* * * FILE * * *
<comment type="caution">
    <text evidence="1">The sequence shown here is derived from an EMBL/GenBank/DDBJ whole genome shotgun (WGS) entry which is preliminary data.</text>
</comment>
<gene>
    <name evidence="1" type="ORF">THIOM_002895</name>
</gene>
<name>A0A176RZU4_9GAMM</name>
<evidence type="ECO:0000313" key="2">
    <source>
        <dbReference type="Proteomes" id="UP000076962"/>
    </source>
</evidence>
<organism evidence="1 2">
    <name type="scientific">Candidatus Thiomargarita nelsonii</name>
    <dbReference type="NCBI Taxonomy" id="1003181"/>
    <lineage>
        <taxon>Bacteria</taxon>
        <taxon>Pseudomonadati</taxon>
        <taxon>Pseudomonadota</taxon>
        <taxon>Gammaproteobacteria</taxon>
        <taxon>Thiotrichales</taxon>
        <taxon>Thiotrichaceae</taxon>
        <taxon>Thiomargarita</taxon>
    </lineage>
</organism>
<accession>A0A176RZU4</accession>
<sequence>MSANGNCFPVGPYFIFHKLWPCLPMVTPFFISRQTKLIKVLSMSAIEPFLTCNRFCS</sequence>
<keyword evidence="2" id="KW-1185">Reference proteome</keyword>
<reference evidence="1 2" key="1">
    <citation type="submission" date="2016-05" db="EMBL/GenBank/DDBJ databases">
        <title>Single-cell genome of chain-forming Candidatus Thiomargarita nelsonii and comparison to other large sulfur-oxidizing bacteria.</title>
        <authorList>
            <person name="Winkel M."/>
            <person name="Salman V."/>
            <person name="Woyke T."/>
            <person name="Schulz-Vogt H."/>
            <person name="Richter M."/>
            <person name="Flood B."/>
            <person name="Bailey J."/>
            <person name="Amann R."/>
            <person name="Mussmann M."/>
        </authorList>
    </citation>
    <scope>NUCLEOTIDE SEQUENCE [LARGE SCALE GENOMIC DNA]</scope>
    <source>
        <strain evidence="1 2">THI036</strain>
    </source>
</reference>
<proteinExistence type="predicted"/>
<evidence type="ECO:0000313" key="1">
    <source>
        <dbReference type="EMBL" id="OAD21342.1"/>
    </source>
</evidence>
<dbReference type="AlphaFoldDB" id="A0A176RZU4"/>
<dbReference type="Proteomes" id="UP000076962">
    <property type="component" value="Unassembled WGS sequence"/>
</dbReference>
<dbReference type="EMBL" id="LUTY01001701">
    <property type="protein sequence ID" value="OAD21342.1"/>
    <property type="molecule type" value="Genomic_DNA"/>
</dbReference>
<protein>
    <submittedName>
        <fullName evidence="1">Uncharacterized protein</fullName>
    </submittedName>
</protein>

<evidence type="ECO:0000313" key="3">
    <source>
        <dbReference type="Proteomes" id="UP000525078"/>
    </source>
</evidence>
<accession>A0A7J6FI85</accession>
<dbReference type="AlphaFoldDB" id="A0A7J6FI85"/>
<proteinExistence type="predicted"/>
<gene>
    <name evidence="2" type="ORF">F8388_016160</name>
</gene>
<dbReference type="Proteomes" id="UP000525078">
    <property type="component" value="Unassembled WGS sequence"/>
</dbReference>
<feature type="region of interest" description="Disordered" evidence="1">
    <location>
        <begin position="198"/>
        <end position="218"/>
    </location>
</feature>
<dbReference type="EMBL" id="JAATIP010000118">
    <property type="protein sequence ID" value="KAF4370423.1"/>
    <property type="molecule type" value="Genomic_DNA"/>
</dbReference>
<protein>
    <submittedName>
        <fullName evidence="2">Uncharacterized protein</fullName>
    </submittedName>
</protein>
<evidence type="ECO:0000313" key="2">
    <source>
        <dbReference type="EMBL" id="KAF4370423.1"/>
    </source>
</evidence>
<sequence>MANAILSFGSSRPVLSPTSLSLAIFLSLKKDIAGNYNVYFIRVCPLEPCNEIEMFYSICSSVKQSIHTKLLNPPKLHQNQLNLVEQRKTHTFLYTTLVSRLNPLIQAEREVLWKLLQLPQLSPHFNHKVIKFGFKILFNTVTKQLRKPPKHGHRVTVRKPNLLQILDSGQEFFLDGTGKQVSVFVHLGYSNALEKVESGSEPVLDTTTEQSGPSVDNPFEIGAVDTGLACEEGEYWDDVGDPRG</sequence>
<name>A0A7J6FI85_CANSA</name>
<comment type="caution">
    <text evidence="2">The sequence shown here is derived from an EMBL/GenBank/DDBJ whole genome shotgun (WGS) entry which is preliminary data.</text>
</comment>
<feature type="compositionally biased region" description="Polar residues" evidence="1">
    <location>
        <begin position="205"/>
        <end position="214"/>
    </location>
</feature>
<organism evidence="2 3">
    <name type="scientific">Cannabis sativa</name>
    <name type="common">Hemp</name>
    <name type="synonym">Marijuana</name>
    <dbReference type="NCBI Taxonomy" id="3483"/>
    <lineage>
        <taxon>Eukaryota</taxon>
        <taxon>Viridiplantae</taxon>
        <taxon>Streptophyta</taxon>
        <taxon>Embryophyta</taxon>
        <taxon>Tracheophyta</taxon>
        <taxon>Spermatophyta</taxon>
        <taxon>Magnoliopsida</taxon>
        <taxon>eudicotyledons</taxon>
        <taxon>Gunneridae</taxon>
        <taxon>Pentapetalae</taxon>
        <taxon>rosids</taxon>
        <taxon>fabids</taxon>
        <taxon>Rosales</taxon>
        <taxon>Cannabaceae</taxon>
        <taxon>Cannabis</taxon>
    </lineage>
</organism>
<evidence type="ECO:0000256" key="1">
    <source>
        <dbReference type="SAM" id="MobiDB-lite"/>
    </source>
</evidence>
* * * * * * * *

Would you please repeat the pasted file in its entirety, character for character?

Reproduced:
<comment type="caution">
    <text evidence="1">The sequence shown here is derived from an EMBL/GenBank/DDBJ whole genome shotgun (WGS) entry which is preliminary data.</text>
</comment>
<gene>
    <name evidence="1" type="ORF">THIOM_002895</name>
</gene>
<name>A0A176RZU4_9GAMM</name>
<evidence type="ECO:0000313" key="2">
    <source>
        <dbReference type="Proteomes" id="UP000076962"/>
    </source>
</evidence>
<organism evidence="1 2">
    <name type="scientific">Candidatus Thiomargarita nelsonii</name>
    <dbReference type="NCBI Taxonomy" id="1003181"/>
    <lineage>
        <taxon>Bacteria</taxon>
        <taxon>Pseudomonadati</taxon>
        <taxon>Pseudomonadota</taxon>
        <taxon>Gammaproteobacteria</taxon>
        <taxon>Thiotrichales</taxon>
        <taxon>Thiotrichaceae</taxon>
        <taxon>Thiomargarita</taxon>
    </lineage>
</organism>
<accession>A0A176RZU4</accession>
<sequence>MSANGNCFPVGPYFIFHKLWPCLPMVTPFFISRQTKLIKVLSMSAIEPFLTCNRFCS</sequence>
<keyword evidence="2" id="KW-1185">Reference proteome</keyword>
<reference evidence="1 2" key="1">
    <citation type="submission" date="2016-05" db="EMBL/GenBank/DDBJ databases">
        <title>Single-cell genome of chain-forming Candidatus Thiomargarita nelsonii and comparison to other large sulfur-oxidizing bacteria.</title>
        <authorList>
            <person name="Winkel M."/>
            <person name="Salman V."/>
            <person name="Woyke T."/>
            <person name="Schulz-Vogt H."/>
            <person name="Richter M."/>
            <person name="Flood B."/>
            <person name="Bailey J."/>
            <person name="Amann R."/>
            <person name="Mussmann M."/>
        </authorList>
    </citation>
    <scope>NUCLEOTIDE SEQUENCE [LARGE SCALE GENOMIC DNA]</scope>
    <source>
        <strain evidence="1 2">THI036</strain>
    </source>
</reference>
<proteinExistence type="predicted"/>
<evidence type="ECO:0000313" key="1">
    <source>
        <dbReference type="EMBL" id="OAD21342.1"/>
    </source>
</evidence>
<dbReference type="AlphaFoldDB" id="A0A176RZU4"/>
<dbReference type="Proteomes" id="UP000076962">
    <property type="component" value="Unassembled WGS sequence"/>
</dbReference>
<dbReference type="EMBL" id="LUTY01001701">
    <property type="protein sequence ID" value="OAD21342.1"/>
    <property type="molecule type" value="Genomic_DNA"/>
</dbReference>
<protein>
    <submittedName>
        <fullName evidence="1">Uncharacterized protein</fullName>
    </submittedName>
</protein>

<evidence type="ECO:0000313" key="3">
    <source>
        <dbReference type="Proteomes" id="UP000525078"/>
    </source>
</evidence>
<accession>A0A7J6FI85</accession>
<dbReference type="AlphaFoldDB" id="A0A7J6FI85"/>
<proteinExistence type="predicted"/>
<gene>
    <name evidence="2" type="ORF">F8388_016160</name>
</gene>
<dbReference type="Proteomes" id="UP000525078">
    <property type="component" value="Unassembled WGS sequence"/>
</dbReference>
<feature type="region of interest" description="Disordered" evidence="1">
    <location>
        <begin position="198"/>
        <end position="218"/>
    </location>
</feature>
<dbReference type="EMBL" id="JAATIP010000118">
    <property type="protein sequence ID" value="KAF4370423.1"/>
    <property type="molecule type" value="Genomic_DNA"/>
</dbReference>
<protein>
    <submittedName>
        <fullName evidence="2">Uncharacterized protein</fullName>
    </submittedName>
</protein>
<evidence type="ECO:0000313" key="2">
    <source>
        <dbReference type="EMBL" id="KAF4370423.1"/>
    </source>
</evidence>
<sequence>MANAILSFGSSRPVLSPTSLSLAIFLSLKKDIAGNYNVYFIRVCPLEPCNEIEMFYSICSSVKQSIHTKLLNPPKLHQNQLNLVEQRKTHTFLYTTLVSRLNPLIQAEREVLWKLLQLPQLSPHFNHKVIKFGFKILFNTVTKQLRKPPKHGHRVTVRKPNLLQILDSGQEFFLDGTGKQVSVFVHLGYSNALEKVESGSEPVLDTTTEQSGPSVDNPFEIGAVDTGLACEEGEYWDDVGDPRG</sequence>
<name>A0A7J6FI85_CANSA</name>
<comment type="caution">
    <text evidence="2">The sequence shown here is derived from an EMBL/GenBank/DDBJ whole genome shotgun (WGS) entry which is preliminary data.</text>
</comment>
<feature type="compositionally biased region" description="Polar residues" evidence="1">
    <location>
        <begin position="205"/>
        <end position="214"/>
    </location>
</feature>
<organism evidence="2 3">
    <name type="scientific">Cannabis sativa</name>
    <name type="common">Hemp</name>
    <name type="synonym">Marijuana</name>
    <dbReference type="NCBI Taxonomy" id="3483"/>
    <lineage>
        <taxon>Eukaryota</taxon>
        <taxon>Viridiplantae</taxon>
        <taxon>Streptophyta</taxon>
        <taxon>Embryophyta</taxon>
        <taxon>Tracheophyta</taxon>
        <taxon>Spermatophyta</taxon>
        <taxon>Magnoliopsida</taxon>
        <taxon>eudicotyledons</taxon>
        <taxon>Gunneridae</taxon>
        <taxon>Pentapetalae</taxon>
        <taxon>rosids</taxon>
        <taxon>fabids</taxon>
        <taxon>Rosales</taxon>
        <taxon>Cannabaceae</taxon>
        <taxon>Cannabis</taxon>
    </lineage>
</organism>
<evidence type="ECO:0000256" key="1">
    <source>
        <dbReference type="SAM" id="MobiDB-lite"/>
    </source>
</evidence>